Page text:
11 Января 2010 года


1. Perm Territory. Newspaper did not fan interethnic hostility
2. Murmansk. Two local TV new networks switched off
3. Arkhangelsk Region. Fire in opposition newspaper office
4. Republic of Dagestan. Municipal newspaper editor dismissed
5. Yekaterinburg. Journalists reacting to police rudeness

Journalist Gennady Pavlyuk died

Opposition newspaper office raided


Some statistics cited


Two NGOs officially warned by Justice Ministry


1. Perm Territory. Newspaper did not fan interethnic hostility

By Vassily Moseyev,
Member of Scientific Consulting Council, Perm branch of RosKomNadzor

That conclusion was made by the Scientific Consulting Council under the Perm branch of RosKomNadzor [federal service supervising the sphere of public communications] after the study of publications in the newspaper Za Cheloveka (founded by the regional Human Rights Center) under the common title “Karagai Café Case: One Year Later”. The newspaper was charged with inciting interethnic hostility.

A mass-scale interethnic fistfight occurred at Beryozki (Birch Trees) café in the village of Karagai late on May 18, 2008. A group of police officers arrived but failed to take any action to disperse the fighters. Moreover, one of the policemen, Shamkhan Arsanaluiev, got involved in the fight on the side of guest workers from the Caucasus and beat two local residents. Criminal proceedings were only instituted after some media publications in August and September, but all the three cases were closed “in view of no complaints filed by the victims”.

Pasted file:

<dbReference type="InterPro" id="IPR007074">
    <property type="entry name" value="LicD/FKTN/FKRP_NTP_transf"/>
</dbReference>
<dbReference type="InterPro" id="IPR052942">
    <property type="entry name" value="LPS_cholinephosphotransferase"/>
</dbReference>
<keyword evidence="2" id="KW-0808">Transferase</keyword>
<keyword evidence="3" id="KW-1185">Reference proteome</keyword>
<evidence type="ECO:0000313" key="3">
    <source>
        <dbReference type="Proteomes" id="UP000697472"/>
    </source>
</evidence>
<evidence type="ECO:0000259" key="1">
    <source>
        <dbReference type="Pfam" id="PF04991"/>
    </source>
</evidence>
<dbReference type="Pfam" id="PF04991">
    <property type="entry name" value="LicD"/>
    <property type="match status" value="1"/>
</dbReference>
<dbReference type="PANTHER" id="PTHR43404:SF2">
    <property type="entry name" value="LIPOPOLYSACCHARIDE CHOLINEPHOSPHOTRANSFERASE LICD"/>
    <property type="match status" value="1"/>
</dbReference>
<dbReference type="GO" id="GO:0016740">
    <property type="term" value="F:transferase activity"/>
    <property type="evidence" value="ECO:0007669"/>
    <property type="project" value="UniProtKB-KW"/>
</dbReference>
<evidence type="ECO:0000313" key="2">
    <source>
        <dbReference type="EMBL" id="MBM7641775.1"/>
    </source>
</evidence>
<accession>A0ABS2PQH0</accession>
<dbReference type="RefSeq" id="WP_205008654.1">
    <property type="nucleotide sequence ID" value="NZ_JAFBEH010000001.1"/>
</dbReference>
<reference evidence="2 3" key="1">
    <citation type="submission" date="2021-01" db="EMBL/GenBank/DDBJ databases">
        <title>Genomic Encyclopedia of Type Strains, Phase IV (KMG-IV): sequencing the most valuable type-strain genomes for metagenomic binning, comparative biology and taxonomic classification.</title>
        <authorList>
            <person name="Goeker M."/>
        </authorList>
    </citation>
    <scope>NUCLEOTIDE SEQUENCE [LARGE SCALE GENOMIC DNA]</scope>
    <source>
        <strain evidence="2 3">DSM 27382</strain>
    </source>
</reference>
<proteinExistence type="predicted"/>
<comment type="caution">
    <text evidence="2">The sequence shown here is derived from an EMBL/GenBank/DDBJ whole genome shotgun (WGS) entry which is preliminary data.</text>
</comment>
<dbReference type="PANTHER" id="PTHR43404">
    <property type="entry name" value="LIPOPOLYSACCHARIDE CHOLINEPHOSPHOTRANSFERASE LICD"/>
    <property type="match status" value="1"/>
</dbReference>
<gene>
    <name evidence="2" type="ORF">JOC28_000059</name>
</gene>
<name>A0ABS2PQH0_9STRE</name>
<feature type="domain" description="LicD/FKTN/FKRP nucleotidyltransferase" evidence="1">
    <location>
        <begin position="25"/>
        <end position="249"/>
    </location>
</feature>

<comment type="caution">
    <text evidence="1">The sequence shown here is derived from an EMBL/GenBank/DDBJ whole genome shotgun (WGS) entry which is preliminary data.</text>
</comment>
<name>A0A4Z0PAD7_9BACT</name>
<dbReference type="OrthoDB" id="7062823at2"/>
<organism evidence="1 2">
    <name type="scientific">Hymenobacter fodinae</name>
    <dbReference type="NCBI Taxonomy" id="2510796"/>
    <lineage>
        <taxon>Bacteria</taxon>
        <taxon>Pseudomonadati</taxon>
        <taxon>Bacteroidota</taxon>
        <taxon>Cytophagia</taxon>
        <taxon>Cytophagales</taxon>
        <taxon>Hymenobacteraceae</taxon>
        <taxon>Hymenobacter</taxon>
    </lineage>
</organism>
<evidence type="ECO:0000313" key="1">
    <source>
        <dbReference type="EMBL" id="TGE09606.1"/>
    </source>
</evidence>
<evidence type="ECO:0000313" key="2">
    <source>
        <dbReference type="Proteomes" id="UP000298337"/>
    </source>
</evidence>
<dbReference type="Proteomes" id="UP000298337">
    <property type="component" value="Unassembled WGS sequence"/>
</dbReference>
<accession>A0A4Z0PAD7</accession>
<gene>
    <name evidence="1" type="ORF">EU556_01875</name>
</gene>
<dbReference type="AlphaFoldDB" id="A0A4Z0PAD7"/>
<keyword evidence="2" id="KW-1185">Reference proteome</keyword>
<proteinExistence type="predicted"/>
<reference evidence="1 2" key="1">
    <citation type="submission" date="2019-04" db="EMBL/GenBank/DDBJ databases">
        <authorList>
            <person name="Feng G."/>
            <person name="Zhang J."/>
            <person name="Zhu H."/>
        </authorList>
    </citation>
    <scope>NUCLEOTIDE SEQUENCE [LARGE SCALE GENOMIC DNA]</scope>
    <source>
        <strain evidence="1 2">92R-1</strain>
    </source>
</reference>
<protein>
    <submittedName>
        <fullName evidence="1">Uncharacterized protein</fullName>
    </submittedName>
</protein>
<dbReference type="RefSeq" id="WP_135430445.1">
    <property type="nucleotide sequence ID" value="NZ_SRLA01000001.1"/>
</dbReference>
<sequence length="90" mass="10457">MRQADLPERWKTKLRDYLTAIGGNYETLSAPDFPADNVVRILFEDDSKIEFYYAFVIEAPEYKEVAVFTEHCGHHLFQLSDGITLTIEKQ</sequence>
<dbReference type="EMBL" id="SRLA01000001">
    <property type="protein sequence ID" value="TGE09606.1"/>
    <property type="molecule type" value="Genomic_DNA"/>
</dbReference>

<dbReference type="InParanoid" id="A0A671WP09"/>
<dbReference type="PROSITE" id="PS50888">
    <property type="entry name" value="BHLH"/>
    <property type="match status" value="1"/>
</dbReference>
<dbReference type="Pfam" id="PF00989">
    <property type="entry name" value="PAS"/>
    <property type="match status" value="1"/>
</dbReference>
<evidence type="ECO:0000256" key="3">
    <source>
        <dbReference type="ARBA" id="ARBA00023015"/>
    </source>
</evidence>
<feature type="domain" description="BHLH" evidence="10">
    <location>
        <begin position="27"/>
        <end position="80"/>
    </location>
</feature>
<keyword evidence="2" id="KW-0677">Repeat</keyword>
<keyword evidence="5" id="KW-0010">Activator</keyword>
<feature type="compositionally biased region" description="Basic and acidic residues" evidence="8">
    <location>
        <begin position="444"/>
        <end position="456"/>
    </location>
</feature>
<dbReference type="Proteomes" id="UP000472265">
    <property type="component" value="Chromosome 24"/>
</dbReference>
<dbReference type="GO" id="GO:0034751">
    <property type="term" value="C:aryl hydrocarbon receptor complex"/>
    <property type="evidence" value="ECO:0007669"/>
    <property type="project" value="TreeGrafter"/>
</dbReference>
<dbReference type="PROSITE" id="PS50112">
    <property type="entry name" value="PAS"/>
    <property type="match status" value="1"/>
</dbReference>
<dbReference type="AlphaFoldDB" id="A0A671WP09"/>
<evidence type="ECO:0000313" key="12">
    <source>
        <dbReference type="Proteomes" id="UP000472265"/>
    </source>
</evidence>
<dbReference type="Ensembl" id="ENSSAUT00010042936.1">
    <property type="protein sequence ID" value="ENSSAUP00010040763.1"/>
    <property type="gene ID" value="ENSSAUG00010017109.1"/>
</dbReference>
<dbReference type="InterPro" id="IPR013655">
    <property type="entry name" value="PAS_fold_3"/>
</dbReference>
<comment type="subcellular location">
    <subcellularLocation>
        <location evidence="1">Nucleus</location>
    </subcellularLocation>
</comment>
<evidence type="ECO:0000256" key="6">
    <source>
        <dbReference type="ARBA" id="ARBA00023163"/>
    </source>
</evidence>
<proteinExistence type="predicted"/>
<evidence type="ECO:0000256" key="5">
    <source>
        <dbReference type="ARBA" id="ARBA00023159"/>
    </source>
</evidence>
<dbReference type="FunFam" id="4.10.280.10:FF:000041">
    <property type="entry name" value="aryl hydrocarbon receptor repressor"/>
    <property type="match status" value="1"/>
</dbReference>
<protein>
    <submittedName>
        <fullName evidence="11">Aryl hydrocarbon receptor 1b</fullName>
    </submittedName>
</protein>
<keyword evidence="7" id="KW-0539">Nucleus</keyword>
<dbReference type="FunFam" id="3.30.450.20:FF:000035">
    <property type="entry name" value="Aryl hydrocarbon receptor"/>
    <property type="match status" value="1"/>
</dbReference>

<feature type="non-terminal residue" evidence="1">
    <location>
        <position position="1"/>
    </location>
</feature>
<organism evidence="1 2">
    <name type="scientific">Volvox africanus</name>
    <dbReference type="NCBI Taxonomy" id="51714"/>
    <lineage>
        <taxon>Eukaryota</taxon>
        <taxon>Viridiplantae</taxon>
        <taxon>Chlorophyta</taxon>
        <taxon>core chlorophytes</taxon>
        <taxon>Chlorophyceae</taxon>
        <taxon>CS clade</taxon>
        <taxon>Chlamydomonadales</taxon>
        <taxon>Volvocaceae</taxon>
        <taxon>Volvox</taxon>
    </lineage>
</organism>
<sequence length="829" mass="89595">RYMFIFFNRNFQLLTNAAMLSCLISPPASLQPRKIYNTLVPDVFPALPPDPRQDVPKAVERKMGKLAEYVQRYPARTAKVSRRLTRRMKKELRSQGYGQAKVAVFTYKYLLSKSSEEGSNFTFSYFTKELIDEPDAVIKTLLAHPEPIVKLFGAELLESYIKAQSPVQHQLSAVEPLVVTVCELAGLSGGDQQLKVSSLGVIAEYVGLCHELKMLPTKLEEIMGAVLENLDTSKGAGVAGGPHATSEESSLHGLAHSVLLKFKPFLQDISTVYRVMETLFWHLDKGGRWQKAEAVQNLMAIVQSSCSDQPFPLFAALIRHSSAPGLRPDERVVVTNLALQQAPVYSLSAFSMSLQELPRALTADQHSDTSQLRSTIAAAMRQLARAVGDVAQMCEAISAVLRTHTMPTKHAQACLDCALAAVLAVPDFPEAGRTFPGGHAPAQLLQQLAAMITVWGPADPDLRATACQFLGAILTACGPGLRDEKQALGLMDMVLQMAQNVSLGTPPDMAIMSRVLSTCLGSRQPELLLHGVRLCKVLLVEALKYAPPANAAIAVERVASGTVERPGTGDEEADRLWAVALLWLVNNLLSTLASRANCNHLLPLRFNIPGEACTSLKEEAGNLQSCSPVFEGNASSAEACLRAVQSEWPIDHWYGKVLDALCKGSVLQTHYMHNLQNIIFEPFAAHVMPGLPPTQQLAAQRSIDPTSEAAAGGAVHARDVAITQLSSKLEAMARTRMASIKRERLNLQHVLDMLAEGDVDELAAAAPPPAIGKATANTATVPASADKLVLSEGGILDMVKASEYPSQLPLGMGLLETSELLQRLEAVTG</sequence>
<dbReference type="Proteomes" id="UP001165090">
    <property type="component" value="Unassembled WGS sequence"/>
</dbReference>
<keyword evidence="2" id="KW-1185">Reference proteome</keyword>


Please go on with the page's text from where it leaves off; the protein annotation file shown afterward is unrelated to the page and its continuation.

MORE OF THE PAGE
Za Cheloveka was the only newspaper at the time to report that that was only one of a whole number of interethnic conflicts in the district fueled by the current pattern of economic relationships between local residents and the owners of 80 sawmills of whom all are Caucasian migrants. The district is teeming with guest workers who engage in timber poaching paying almost nothing into the local budget.

Against the background of a high level of unemployment among the local people and plenty of jobs for guest workers, of whom many stay there illegally, the situation has been growing ever more explosive. The author of the article “Karagai Café Case: One Year Later” cited numerous facts of guest workers from the Caucasus beating local police officers and ordinary people.

However, district authorities and law enforcement officers have been opposed to in-depth media analysis of the situation they themselves have created; they do not want information about interethnic conflicts to become known to the general public. Also, corrupt practices seem quite likely, considering zero influx of sawmill money into the budgets at different levels, and the large number of illegal aliens in the district. A study of Za Cheloveka publications by a group of experts, among them linguists, lawyers and sociologists, yielded the conclusion that the newspaper raises sensitive problems at which the authorities connive. Why exert pressure on a media outlet if none of those problems in the area of either economic or interethnic relations in the district has been solved a whole year after the notorious fistfight in the café?